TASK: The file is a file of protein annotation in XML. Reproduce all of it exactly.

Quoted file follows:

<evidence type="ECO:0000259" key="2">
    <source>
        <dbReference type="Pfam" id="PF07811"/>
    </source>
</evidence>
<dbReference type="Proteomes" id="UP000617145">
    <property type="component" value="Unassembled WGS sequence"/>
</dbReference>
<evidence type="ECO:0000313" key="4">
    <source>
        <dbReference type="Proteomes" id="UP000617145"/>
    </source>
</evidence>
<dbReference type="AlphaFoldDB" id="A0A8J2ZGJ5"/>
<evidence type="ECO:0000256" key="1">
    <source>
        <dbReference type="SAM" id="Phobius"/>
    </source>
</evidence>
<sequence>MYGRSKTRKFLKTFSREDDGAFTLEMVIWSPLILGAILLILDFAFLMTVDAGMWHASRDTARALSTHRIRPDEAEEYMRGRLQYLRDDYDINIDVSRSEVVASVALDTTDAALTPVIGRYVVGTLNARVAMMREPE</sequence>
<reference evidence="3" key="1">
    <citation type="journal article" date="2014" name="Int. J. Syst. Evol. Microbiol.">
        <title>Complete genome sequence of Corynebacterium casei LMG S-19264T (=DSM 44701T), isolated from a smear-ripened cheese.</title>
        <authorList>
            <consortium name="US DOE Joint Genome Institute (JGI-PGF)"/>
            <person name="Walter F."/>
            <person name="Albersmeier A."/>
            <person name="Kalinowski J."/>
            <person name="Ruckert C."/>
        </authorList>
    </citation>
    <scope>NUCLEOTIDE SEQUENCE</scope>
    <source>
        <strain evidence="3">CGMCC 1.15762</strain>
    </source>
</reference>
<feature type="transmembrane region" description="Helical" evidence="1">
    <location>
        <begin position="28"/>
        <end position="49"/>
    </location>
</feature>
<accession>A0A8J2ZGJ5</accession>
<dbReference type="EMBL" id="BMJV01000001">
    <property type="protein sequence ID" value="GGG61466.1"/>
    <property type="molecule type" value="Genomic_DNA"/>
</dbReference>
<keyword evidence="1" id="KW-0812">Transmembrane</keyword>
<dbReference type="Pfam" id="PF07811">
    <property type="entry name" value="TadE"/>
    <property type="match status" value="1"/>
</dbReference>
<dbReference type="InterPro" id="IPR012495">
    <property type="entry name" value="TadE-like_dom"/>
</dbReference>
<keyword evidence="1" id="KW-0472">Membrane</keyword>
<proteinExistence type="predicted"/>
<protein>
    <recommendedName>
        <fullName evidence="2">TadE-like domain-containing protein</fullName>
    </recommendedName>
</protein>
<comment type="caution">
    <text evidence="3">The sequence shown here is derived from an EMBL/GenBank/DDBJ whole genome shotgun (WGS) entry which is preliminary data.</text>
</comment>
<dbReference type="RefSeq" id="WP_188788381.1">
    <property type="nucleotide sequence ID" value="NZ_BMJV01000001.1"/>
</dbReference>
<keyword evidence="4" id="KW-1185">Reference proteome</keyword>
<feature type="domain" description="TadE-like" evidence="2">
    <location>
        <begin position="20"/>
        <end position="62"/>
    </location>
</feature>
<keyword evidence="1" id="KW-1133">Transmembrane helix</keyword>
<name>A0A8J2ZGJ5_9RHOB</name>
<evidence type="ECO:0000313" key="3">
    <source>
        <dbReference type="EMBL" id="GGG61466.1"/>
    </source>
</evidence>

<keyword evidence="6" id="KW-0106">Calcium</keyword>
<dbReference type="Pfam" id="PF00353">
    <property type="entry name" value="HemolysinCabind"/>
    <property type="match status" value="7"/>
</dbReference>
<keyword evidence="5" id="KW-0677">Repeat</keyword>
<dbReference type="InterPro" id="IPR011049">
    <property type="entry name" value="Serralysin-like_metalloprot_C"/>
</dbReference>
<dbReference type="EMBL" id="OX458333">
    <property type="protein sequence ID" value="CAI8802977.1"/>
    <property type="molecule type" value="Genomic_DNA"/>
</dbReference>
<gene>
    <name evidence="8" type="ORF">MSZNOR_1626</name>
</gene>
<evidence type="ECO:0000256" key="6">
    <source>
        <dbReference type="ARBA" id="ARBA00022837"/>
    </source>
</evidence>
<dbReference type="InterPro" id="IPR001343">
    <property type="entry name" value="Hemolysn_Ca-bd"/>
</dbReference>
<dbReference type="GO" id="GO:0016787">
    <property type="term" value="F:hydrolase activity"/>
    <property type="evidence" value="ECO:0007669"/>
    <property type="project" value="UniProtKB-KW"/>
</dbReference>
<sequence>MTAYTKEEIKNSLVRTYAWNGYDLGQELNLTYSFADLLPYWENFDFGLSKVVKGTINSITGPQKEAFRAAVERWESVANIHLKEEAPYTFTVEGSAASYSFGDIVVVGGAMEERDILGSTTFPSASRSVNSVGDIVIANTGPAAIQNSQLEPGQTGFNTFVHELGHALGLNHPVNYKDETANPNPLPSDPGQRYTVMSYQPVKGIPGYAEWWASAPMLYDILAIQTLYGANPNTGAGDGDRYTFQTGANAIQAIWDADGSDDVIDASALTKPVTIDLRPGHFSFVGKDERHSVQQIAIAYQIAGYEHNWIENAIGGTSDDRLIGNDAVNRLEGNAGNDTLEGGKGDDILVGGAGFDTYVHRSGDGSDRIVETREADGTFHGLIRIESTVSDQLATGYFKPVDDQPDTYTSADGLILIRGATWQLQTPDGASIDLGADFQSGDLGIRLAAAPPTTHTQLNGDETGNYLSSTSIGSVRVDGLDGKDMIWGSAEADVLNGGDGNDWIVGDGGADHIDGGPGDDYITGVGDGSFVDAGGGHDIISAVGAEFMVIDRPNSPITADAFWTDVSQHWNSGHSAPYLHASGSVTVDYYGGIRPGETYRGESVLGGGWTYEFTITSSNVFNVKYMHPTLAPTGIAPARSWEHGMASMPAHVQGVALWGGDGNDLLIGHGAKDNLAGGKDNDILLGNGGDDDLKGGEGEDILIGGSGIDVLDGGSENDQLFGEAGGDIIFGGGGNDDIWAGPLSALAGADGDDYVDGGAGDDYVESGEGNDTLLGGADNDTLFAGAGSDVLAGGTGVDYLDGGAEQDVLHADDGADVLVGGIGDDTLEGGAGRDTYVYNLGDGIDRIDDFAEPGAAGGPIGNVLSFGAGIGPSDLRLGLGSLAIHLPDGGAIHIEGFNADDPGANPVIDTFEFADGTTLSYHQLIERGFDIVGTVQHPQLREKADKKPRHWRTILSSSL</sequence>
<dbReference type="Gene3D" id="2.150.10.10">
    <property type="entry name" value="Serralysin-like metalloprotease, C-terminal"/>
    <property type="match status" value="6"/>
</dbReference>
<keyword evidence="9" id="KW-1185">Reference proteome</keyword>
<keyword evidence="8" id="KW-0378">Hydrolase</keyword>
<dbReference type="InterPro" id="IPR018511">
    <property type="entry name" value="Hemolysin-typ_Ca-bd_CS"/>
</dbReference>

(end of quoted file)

<evidence type="ECO:0000259" key="2">
    <source>
        <dbReference type="Pfam" id="PF07811"/>
    </source>
</evidence>
<dbReference type="Proteomes" id="UP000617145">
    <property type="component" value="Unassembled WGS sequence"/>
</dbReference>
<evidence type="ECO:0000313" key="4">
    <source>
        <dbReference type="Proteomes" id="UP000617145"/>
    </source>
</evidence>
<dbReference type="AlphaFoldDB" id="A0A8J2ZGJ5"/>
<evidence type="ECO:0000256" key="1">
    <source>
        <dbReference type="SAM" id="Phobius"/>
    </source>
</evidence>
<sequence>MYGRSKTRKFLKTFSREDDGAFTLEMVIWSPLILGAILLILDFAFLMTVDAGMWHASRDTARALSTHRIRPDEAEEYMRGRLQYLRDDYDINIDVSRSEVVASVALDTTDAALTPVIGRYVVGTLNARVAMMREPE</sequence>
<reference evidence="3" key="1">
    <citation type="journal article" date="2014" name="Int. J. Syst. Evol. Microbiol.">
        <title>Complete genome sequence of Corynebacterium casei LMG S-19264T (=DSM 44701T), isolated from a smear-ripened cheese.</title>
        <authorList>
            <consortium name="US DOE Joint Genome Institute (JGI-PGF)"/>
            <person name="Walter F."/>
            <person name="Albersmeier A."/>
            <person name="Kalinowski J."/>
            <person name="Ruckert C."/>
        </authorList>
    </citation>
    <scope>NUCLEOTIDE SEQUENCE</scope>
    <source>
        <strain evidence="3">CGMCC 1.15762</strain>
    </source>
</reference>
<feature type="transmembrane region" description="Helical" evidence="1">
    <location>
        <begin position="28"/>
        <end position="49"/>
    </location>
</feature>
<accession>A0A8J2ZGJ5</accession>
<dbReference type="EMBL" id="BMJV01000001">
    <property type="protein sequence ID" value="GGG61466.1"/>
    <property type="molecule type" value="Genomic_DNA"/>
</dbReference>
<keyword evidence="1" id="KW-0812">Transmembrane</keyword>
<dbReference type="Pfam" id="PF07811">
    <property type="entry name" value="TadE"/>
    <property type="match status" value="1"/>
</dbReference>
<dbReference type="InterPro" id="IPR012495">
    <property type="entry name" value="TadE-like_dom"/>
</dbReference>
<keyword evidence="1" id="KW-0472">Membrane</keyword>
<proteinExistence type="predicted"/>
<protein>
    <recommendedName>
        <fullName evidence="2">TadE-like domain-containing protein</fullName>
    </recommendedName>
</protein>
<comment type="caution">
    <text evidence="3">The sequence shown here is derived from an EMBL/GenBank/DDBJ whole genome shotgun (WGS) entry which is preliminary data.</text>
</comment>
<dbReference type="RefSeq" id="WP_188788381.1">
    <property type="nucleotide sequence ID" value="NZ_BMJV01000001.1"/>
</dbReference>
<keyword evidence="4" id="KW-1185">Reference proteome</keyword>
<feature type="domain" description="TadE-like" evidence="2">
    <location>
        <begin position="20"/>
        <end position="62"/>
    </location>
</feature>
<keyword evidence="1" id="KW-1133">Transmembrane helix</keyword>
<name>A0A8J2ZGJ5_9RHOB</name>
<evidence type="ECO:0000313" key="3">
    <source>
        <dbReference type="EMBL" id="GGG61466.1"/>
    </source>
</evidence>

<keyword evidence="6" id="KW-0106">Calcium</keyword>
<dbReference type="Pfam" id="PF00353">
    <property type="entry name" value="HemolysinCabind"/>
    <property type="match status" value="7"/>
</dbReference>
<keyword evidence="5" id="KW-0677">Repeat</keyword>
<dbReference type="InterPro" id="IPR011049">
    <property type="entry name" value="Serralysin-like_metalloprot_C"/>
</dbReference>
<dbReference type="EMBL" id="OX458333">
    <property type="protein sequence ID" value="CAI8802977.1"/>
    <property type="molecule type" value="Genomic_DNA"/>
</dbReference>
<gene>
    <name evidence="8" type="ORF">MSZNOR_1626</name>
</gene>
<evidence type="ECO:0000256" key="6">
    <source>
        <dbReference type="ARBA" id="ARBA00022837"/>
    </source>
</evidence>
<dbReference type="InterPro" id="IPR001343">
    <property type="entry name" value="Hemolysn_Ca-bd"/>
</dbReference>
<dbReference type="GO" id="GO:0016787">
    <property type="term" value="F:hydrolase activity"/>
    <property type="evidence" value="ECO:0007669"/>
    <property type="project" value="UniProtKB-KW"/>
</dbReference>
<sequence>MTAYTKEEIKNSLVRTYAWNGYDLGQELNLTYSFADLLPYWENFDFGLSKVVKGTINSITGPQKEAFRAAVERWESVANIHLKEEAPYTFTVEGSAASYSFGDIVVVGGAMEERDILGSTTFPSASRSVNSVGDIVIANTGPAAIQNSQLEPGQTGFNTFVHELGHALGLNHPVNYKDETANPNPLPSDPGQRYTVMSYQPVKGIPGYAEWWASAPMLYDILAIQTLYGANPNTGAGDGDRYTFQTGANAIQAIWDADGSDDVIDASALTKPVTIDLRPGHFSFVGKDERHSVQQIAIAYQIAGYEHNWIENAIGGTSDDRLIGNDAVNRLEGNAGNDTLEGGKGDDILVGGAGFDTYVHRSGDGSDRIVETREADGTFHGLIRIESTVSDQLATGYFKPVDDQPDTYTSADGLILIRGATWQLQTPDGASIDLGADFQSGDLGIRLAAAPPTTHTQLNGDETGNYLSSTSIGSVRVDGLDGKDMIWGSAEADVLNGGDGNDWIVGDGGADHIDGGPGDDYITGVGDGSFVDAGGGHDIISAVGAEFMVIDRPNSPITADAFWTDVSQHWNSGHSAPYLHASGSVTVDYYGGIRPGETYRGESVLGGGWTYEFTITSSNVFNVKYMHPTLAPTGIAPARSWEHGMASMPAHVQGVALWGGDGNDLLIGHGAKDNLAGGKDNDILLGNGGDDDLKGGEGEDILIGGSGIDVLDGGSENDQLFGEAGGDIIFGGGGNDDIWAGPLSALAGADGDDYVDGGAGDDYVESGEGNDTLLGGADNDTLFAGAGSDVLAGGTGVDYLDGGAEQDVLHADDGADVLVGGIGDDTLEGGAGRDTYVYNLGDGIDRIDDFAEPGAAGGPIGNVLSFGAGIGPSDLRLGLGSLAIHLPDGGAIHIEGFNADDPGANPVIDTFEFADGTTLSYHQLIERGFDIVGTVQHPQLREKADKKPRHWRTILSSSL</sequence>
<dbReference type="Gene3D" id="2.150.10.10">
    <property type="entry name" value="Serralysin-like metalloprotease, C-terminal"/>
    <property type="match status" value="6"/>
</dbReference>
<keyword evidence="9" id="KW-1185">Reference proteome</keyword>
<keyword evidence="8" id="KW-0378">Hydrolase</keyword>
<dbReference type="InterPro" id="IPR018511">
    <property type="entry name" value="Hemolysin-typ_Ca-bd_CS"/>
</dbReference>